Scicli and Malta in the pre-Knight period

Scicli began having important connections with Malta before the arrival of the Knights, when, as historian Mark Aloisio points out, the bartering of goods bet­ween the two localities was quite a regular activity. The buying of property in Scicli by Maltese in the pre-1530 period has also been recorded.

An altar in the abandoned chapel built at the place where San Guglielmo lived as hermit.An altar in the abandoned chapel built at the place where San Guglielmo lived as hermit.

A September 11, 1504 entry in the notarial deeds of Giuseppe di Lorenzo, a notary who practised his profession in Scicli, states that a “Mautisi” by the name of Cola had bought certain houses “a Balatelli, zona di Mindulli” from Pietro di Majo. Cola and a certain Luca di Portelli (was he also Maltese?) had redeemed the land tax (‘Jnchenzo’) worth six tarì from the Confrati of Santa Maria della Pietà.

The old port of Marsa Siklah.The old port of Marsa Siklah.

Maltese are recorded in Scicli even in connection with the beatification of San Guglielmo Eremita. In fact, among the proof presented to Pope Paul III in 1537 for the beatification of this hermit, who is still revered in Scicli today, one comes across the following exceptional epi­sode, which was recorded by local historian Ignazio La China.

Basically, one of the miracles that earned Guglielmo his beatification was performed on a Maltese man who came over from Malta and went to visit the tomb where the hermit was buried. There, the Maltese man, who had ringworms all over his head, leant down in devotion in front of Guglielmo’s tomb and prayed the saintly man to cure him of his malady.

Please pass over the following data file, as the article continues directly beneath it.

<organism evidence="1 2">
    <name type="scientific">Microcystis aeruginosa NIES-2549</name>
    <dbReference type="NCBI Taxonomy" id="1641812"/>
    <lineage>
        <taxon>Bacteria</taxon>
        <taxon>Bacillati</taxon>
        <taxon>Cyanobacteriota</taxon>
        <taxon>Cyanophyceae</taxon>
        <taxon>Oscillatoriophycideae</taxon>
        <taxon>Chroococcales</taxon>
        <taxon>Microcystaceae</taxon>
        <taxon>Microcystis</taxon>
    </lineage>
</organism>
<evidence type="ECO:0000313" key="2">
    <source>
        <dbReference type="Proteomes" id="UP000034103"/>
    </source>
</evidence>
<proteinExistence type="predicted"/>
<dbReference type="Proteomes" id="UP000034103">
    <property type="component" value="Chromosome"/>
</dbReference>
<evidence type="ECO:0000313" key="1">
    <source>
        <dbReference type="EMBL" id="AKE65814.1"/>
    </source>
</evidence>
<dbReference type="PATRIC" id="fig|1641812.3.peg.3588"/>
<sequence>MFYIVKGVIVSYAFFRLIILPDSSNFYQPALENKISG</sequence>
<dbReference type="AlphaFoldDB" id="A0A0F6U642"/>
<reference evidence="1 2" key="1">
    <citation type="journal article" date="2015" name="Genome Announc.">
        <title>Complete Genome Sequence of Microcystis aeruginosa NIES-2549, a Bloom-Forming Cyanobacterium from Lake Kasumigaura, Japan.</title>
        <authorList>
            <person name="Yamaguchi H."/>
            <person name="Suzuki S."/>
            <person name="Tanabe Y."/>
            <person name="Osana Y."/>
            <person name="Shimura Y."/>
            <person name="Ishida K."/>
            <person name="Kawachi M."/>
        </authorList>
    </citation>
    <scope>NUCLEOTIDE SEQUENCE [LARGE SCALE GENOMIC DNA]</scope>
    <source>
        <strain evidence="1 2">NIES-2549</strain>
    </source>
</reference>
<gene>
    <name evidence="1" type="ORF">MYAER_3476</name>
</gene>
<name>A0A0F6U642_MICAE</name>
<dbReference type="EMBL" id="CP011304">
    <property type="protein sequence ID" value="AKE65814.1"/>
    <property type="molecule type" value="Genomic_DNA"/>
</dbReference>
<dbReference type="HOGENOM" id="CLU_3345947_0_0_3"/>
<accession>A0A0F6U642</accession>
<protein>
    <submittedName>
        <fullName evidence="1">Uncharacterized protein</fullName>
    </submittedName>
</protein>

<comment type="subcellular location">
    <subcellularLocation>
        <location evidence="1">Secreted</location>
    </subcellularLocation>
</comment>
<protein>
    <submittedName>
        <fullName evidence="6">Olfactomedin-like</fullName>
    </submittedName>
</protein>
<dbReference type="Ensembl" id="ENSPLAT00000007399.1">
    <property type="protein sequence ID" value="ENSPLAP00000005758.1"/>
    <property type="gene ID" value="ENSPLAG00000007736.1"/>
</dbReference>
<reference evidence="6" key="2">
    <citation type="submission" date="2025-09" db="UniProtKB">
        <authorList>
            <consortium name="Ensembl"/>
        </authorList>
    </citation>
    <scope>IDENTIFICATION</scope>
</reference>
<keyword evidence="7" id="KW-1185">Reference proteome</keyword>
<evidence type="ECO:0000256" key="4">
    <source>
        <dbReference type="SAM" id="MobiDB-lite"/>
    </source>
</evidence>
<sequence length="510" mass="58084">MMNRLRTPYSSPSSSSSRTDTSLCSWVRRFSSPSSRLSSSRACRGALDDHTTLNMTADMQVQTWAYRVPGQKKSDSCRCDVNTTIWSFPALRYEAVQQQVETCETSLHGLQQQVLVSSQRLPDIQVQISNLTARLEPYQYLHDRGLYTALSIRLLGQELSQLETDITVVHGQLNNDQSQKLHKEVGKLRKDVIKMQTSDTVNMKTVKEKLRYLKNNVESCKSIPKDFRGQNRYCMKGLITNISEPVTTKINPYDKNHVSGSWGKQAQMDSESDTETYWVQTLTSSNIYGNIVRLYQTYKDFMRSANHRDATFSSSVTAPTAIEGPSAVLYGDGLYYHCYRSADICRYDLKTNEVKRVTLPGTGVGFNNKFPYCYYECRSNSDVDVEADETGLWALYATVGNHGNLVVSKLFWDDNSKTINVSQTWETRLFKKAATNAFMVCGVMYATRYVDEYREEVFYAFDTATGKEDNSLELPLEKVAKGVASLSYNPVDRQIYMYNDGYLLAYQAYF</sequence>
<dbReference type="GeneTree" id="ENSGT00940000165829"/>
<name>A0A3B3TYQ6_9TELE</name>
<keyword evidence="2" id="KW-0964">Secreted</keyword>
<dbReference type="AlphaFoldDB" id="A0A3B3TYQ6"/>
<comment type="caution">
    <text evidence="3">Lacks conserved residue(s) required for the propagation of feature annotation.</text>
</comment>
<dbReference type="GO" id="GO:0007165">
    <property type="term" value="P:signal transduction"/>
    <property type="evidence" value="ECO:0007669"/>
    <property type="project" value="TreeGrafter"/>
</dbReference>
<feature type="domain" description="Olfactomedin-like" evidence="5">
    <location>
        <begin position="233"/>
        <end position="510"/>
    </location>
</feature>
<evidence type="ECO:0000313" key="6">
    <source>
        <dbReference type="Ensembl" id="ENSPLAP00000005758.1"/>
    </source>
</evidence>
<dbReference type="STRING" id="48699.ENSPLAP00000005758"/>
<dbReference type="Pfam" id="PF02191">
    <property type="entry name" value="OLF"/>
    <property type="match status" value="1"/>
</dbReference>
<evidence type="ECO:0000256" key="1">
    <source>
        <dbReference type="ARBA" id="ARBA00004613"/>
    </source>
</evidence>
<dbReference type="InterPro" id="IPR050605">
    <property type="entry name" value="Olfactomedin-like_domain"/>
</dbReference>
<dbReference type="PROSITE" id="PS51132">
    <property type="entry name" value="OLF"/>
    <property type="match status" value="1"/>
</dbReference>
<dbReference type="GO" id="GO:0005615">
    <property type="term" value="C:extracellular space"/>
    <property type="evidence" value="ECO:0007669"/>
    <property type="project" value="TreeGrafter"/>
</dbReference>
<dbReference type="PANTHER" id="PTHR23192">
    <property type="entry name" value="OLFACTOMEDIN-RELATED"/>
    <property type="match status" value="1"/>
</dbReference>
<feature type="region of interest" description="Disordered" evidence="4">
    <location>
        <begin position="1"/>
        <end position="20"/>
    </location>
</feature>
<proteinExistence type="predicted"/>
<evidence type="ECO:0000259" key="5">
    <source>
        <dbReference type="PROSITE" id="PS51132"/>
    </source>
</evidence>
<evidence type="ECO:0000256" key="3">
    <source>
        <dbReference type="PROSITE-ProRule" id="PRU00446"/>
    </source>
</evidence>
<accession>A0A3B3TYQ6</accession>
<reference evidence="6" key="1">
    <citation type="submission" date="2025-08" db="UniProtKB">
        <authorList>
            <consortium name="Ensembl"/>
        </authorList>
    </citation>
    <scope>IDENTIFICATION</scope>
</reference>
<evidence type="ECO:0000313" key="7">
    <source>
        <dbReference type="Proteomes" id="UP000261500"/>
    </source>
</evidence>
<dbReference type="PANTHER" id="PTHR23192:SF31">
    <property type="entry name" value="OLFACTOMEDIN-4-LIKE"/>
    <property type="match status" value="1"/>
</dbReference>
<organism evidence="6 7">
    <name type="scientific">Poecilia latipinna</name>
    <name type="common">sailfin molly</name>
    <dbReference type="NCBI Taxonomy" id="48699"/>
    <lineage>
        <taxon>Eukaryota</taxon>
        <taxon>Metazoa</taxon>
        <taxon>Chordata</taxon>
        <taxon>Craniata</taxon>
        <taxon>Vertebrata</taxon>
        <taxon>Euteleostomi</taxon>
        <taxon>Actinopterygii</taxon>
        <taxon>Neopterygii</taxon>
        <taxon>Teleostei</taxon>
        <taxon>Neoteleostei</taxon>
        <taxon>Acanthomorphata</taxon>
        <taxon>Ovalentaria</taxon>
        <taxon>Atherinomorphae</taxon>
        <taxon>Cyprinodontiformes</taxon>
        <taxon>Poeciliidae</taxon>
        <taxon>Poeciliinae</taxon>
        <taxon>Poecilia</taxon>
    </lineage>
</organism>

The sacristan of the period at the San Matteo parish, a certain Don Francesco, was present at this event and he gave his testimony at Guglielmo’s beatification process. Don Francesco testified that the Maltese man’s prayers were heard and that he left the place miraculously cured of his malady and libera­ted of all ringworms.

The miraculous feats of the Beato Guglielmo of Scicli left a mark not only on the local population, that still today remains very much devoted to this Scicli personality, but were also closely followed by the people in Malta. According to another Sicilian scholar, the Franciscan father Giovanni Parisi, devotees from Malta frequented Guglielmo’s dwelling and burial site from the 16th right through the 19th century.

The wooden beam at the far end from which Maltese pilgrims used to take splinter souvenirs.The wooden beam at the far end from which Maltese pilgrims used to take splinter souvenirs.

According to Parisi, one particular feature of these Maltese visitors was that they always cut out for themselves some souvenir from the beato’s abode to take back to their home island as a relique. The most popular of these was a splinter from the only surviving original wooden beam that supported the ceiling in the saintly man’s tiny abode. According to tradition, so many splinters were carved out of this beam by the Maltese pilgrims that the result of such carving into the wood is still visible today to the naked eye.

Following the arrival of the Knights of St John in Malta, the contacts between Malta and Scicli intensified. A Mattia Preti painting is to be found at the San Bartolomeo church in Scicli, along­side a painting by local artist Francesco Cassarino, who is said to have lived in Malta. Scicli also became the most important provider of grain in Malta. But I digress, since these topics pertain to the early modern period rather than to medieval times.


Thanks go to Don Ignazio La China, without whose help this article would not have been possible.